Cognitive access and cognitive phenomenology: conceptual and empirical issues

Philosophical Explorations 19 (2):188-204 (2016)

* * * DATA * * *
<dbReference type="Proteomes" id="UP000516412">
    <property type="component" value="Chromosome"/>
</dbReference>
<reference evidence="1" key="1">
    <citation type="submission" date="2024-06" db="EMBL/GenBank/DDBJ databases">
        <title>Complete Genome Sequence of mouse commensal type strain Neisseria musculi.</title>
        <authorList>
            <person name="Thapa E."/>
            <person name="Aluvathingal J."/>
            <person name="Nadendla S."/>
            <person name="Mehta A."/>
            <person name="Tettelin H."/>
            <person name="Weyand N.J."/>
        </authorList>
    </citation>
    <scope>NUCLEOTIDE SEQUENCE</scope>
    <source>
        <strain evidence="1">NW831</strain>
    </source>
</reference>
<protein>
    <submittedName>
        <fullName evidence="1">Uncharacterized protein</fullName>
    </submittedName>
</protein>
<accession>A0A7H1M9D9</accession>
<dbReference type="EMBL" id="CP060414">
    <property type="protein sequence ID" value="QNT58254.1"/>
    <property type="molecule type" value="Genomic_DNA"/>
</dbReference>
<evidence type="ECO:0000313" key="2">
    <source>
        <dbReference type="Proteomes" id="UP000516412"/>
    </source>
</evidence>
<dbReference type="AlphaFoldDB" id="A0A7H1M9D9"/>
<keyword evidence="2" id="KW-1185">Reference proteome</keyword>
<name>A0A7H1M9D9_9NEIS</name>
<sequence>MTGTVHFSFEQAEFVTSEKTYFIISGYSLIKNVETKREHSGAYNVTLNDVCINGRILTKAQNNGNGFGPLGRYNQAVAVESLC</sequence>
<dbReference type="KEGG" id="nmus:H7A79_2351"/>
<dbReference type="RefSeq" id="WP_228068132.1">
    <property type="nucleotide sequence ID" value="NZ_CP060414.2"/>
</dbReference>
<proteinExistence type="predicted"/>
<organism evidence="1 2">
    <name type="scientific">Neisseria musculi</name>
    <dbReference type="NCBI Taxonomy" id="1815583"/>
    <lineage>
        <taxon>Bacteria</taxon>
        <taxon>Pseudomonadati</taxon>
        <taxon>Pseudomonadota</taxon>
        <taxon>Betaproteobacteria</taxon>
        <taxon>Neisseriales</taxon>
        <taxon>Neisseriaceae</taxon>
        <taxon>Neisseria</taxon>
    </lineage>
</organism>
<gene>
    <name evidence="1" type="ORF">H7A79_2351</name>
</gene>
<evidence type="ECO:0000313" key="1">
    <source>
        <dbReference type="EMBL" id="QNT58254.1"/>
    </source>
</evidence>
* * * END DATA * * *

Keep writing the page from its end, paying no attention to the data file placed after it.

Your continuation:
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The well-known distinction between access consciousness and phenomenal consciousness has moved away from the conceptual domain into the empirical one, and the debate now is focused on whether the neural mechanisms of cognitive access are constitutive of the neural correlate of phenomenal consciousness. In this paper, I want to analyze the consequences that a negative reply to this question has for the cognitive phenomenology thesis – roughly the claim that there is a “proprietary” phenomenology of thoughts. If the mechanisms responsible for cognitive access can be disentangled from the mechanisms that give rise to phenomenology in the case of perception and emotion, then the same disentanglement is to be expected in the case of thoughts. This, in turn, presents, as I argue, a challenge to the cognitive phenomenology thesis: either there are thoughts with cognitive phenomenology we lack cognitive access to or there are good reasons to doubt that there is such a thing as cognitive phenomenology. I discuss a...
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